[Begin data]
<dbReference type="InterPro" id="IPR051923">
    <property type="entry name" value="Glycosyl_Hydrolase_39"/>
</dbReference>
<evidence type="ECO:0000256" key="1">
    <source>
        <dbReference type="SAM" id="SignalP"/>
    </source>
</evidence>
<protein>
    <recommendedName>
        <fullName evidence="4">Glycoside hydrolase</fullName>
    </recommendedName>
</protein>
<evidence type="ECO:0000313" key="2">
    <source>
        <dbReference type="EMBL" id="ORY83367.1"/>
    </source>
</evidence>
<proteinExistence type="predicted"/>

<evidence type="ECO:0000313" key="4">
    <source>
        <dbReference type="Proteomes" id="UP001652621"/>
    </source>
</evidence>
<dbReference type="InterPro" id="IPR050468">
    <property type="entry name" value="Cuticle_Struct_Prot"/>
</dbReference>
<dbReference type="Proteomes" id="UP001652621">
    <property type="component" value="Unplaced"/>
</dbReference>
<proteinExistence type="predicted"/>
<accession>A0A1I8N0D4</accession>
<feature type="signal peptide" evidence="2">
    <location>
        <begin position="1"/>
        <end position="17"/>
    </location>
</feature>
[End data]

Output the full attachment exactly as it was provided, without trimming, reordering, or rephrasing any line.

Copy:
<dbReference type="InterPro" id="IPR051923">
    <property type="entry name" value="Glycosyl_Hydrolase_39"/>
</dbReference>
<evidence type="ECO:0000256" key="1">
    <source>
        <dbReference type="SAM" id="SignalP"/>
    </source>
</evidence>
<protein>
    <recommendedName>
        <fullName evidence="4">Glycoside hydrolase</fullName>
    </recommendedName>
</protein>
<evidence type="ECO:0000313" key="2">
    <source>
        <dbReference type="EMBL" id="ORY83367.1"/>
    </source>
</evidence>
<proteinExistence type="predicted"/>

<evidence type="ECO:0000313" key="4">
    <source>
        <dbReference type="Proteomes" id="UP001652621"/>
    </source>
</evidence>
<dbReference type="InterPro" id="IPR050468">
    <property type="entry name" value="Cuticle_Struct_Prot"/>
</dbReference>
<dbReference type="Proteomes" id="UP001652621">
    <property type="component" value="Unplaced"/>
</dbReference>
<proteinExistence type="predicted"/>
<accession>A0A1I8N0D4</accession>
<feature type="signal peptide" evidence="2">
    <location>
        <begin position="1"/>
        <end position="17"/>
    </location>
</feature>